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Find out first-hand from experts how EMODnet will boost your business and research at the upcoming Stress-testing European Marine Data conference

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Are you a researcher or a professional involved in the maritime economy dealing with fisheries, shipping or off-shore energy facilities? If you make use of distributed data, metadata and products on European coastal and ocean waters or produce them yourself, EMODnet is a key asset for improving your activities.

Wondering how?

Join us at the upcoming EMODnet Stakeholder Conference and Sea-basin Workshop, 14-15 February in Brussels, to hear first hand from a unique team of experts about the added value delivered by EMODnet, your gateway to European Marine Data.

The focus of this year’s conference is on how to improve and coordinate marine monitoring and observation activities in Europe. The conference will be chaired by Phil Weaver, chair of the EMODnet Steering Committee and Scientific Coordinator of the Global Ocean Biodiversity Initiative (GOBI), and will be opened by Jan-Bart Calewaert, head of the EMODnet Secretariat, who will introduce the EMODnet achievements, challenges and activities. Valerie Cummins, University College Cork and co-founder of the Irish Maritime Energy Resource Cluster, will set the scene for the conference focusing on the importance of data and information for the users of ocean and coastal space and, most importantly, highlighting the dual key role of industry as both data users and providers.

Iain Shepherd from the European Commission Directorate-General Maritime Affairs and Fisheries will report on the early results of the Sea-basin Checkpoints, also known as the EMODnet data stress-tests. “The EMODnet Seabasin Checkpoints are fundamental to assess the quality and usefulness of the current observation and monitoring data at the level of the regional sea-basins.stresses Mr Shepherd,These Checkpoints are our concrete bridge with the users and thanks to them we now have a better picture about the basic information we have and what is still missing to solve concrete problems related to managing and using  our seas and oceans resources. For example, we know that there are about 94 alien species which invaded the Arctic Ocean; we are aware that the quality of the wind speed and strength data in the Barents Sea and Norwegian Sea is good enough to use the available data to determine suitable areas for wind  farms, we know that monitoring of bathyal and abyssal habitats is not undertaken in many sub-regions of the Atlantic ocean. These are only some examples of the powerful knowledge  we have gained which can help us improve our marine observation and monitoring activities”.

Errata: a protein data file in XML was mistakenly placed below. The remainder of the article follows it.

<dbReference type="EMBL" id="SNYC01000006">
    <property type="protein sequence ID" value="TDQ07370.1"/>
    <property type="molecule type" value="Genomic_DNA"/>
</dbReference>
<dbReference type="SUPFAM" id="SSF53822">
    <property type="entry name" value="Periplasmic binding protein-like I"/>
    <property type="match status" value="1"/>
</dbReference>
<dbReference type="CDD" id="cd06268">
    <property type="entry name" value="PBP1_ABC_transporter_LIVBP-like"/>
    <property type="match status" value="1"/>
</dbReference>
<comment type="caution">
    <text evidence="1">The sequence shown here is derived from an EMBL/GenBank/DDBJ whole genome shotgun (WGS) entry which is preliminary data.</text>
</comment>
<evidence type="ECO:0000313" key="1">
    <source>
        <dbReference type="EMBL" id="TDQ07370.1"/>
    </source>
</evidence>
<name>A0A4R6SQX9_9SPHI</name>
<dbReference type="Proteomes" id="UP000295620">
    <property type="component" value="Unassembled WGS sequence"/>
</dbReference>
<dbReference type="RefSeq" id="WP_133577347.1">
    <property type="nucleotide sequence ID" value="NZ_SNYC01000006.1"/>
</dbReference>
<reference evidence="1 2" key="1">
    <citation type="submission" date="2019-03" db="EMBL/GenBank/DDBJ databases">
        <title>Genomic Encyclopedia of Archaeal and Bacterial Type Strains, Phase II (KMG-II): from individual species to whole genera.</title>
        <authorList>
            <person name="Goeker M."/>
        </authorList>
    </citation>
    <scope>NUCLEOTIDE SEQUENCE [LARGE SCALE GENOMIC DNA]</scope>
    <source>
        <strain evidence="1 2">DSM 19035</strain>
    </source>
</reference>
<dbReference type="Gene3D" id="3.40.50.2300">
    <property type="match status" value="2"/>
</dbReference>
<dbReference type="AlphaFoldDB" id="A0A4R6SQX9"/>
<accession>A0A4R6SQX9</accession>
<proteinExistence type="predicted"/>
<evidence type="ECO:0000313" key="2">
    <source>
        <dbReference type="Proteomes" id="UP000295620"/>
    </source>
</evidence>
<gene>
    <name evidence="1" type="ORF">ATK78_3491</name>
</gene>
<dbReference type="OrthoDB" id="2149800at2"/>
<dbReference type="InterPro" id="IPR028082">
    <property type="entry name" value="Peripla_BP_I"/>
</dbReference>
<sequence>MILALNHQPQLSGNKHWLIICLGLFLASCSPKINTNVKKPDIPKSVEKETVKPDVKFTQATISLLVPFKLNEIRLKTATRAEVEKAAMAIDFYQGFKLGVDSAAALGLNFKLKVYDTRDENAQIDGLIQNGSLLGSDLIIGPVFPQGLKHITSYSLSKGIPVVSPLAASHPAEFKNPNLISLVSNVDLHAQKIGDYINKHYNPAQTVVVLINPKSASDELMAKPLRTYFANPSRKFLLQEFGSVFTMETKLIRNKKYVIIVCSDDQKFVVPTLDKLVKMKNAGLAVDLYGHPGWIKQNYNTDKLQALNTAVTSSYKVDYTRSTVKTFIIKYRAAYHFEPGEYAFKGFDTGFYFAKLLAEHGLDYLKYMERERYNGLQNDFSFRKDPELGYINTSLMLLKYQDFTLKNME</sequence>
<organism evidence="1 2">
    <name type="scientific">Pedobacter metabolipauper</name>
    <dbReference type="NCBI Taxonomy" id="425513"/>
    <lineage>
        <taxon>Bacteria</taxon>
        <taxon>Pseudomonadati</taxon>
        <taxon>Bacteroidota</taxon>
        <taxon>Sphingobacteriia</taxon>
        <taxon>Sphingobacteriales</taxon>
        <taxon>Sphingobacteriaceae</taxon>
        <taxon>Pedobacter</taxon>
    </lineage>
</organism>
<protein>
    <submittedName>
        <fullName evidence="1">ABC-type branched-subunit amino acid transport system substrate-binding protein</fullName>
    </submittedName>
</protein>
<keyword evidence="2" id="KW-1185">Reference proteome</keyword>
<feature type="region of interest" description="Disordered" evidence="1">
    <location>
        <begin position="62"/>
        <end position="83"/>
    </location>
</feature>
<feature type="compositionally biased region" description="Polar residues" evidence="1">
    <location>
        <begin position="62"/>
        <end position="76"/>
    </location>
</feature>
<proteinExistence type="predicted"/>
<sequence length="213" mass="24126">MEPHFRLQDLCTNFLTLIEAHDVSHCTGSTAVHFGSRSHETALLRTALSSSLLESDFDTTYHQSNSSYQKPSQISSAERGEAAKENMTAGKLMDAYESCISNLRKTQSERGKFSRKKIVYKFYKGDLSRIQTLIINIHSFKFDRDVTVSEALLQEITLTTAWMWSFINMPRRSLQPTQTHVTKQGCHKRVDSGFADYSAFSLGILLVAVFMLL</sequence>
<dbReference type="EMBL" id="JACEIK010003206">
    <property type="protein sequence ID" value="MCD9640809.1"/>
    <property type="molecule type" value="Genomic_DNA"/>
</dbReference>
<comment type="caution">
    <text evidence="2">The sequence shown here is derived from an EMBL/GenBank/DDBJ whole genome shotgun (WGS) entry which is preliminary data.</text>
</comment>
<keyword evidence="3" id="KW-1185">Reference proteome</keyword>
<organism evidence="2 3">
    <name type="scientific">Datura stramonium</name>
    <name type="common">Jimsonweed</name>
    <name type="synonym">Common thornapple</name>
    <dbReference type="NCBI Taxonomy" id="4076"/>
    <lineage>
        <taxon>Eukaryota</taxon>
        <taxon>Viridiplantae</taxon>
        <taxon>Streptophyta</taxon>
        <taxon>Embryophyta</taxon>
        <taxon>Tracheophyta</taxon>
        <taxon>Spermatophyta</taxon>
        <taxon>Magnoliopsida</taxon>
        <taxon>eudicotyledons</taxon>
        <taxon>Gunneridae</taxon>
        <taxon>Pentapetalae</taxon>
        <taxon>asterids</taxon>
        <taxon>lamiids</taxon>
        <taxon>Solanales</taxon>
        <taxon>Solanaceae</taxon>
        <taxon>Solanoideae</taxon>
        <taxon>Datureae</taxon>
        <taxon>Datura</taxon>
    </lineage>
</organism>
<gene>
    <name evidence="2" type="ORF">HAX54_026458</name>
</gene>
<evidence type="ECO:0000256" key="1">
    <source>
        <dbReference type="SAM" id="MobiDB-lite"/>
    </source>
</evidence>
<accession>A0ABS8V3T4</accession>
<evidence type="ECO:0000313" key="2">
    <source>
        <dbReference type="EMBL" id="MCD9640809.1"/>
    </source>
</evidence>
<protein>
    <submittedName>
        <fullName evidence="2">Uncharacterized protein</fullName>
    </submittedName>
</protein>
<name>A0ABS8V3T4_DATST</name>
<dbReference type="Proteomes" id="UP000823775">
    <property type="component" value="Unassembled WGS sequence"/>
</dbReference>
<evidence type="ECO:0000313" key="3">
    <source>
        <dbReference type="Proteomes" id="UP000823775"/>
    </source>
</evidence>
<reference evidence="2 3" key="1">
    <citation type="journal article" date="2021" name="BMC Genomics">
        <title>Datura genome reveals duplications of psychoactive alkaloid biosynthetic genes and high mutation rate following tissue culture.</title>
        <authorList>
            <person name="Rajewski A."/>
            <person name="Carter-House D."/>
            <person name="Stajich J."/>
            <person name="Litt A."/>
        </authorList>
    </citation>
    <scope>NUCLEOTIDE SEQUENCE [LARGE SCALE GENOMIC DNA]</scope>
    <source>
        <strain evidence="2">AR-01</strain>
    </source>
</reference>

The detailed results of the six sea-basin checkpoints will be analysed and further discussed on 14 February in the afternoon during a series of dedicated parallel workshops coordinated by Sea-basin Checkpoint representatives:

Besides a plenary discussion on how to improve Europe’s marine observation capacity, on day two, participants will have the opportunity to hear from Glenn Nolan, EuroGOOS, about the outcomes of the consultation on establishing a European Ocean Observing System and from Claire O’Neill, UK Met Office, on the status and advances in marine data and observations for storm surge forecasting.

This unique event will culminate in an interactive panel session chaired by Bernhard Friess (DG MARE), who will invite Niall McDonough (European Marine Board), Simon Jennings (ICES), Samantha Burges (WWF) and Val Cummins (Irish Maritime Energy Resource Cluster) to provide their expertise and personal views on how to improve marine data collection and availability in Europe, for their respective sectors, and for the benefit of all stakeholders.

Don’t miss out!  See the programme here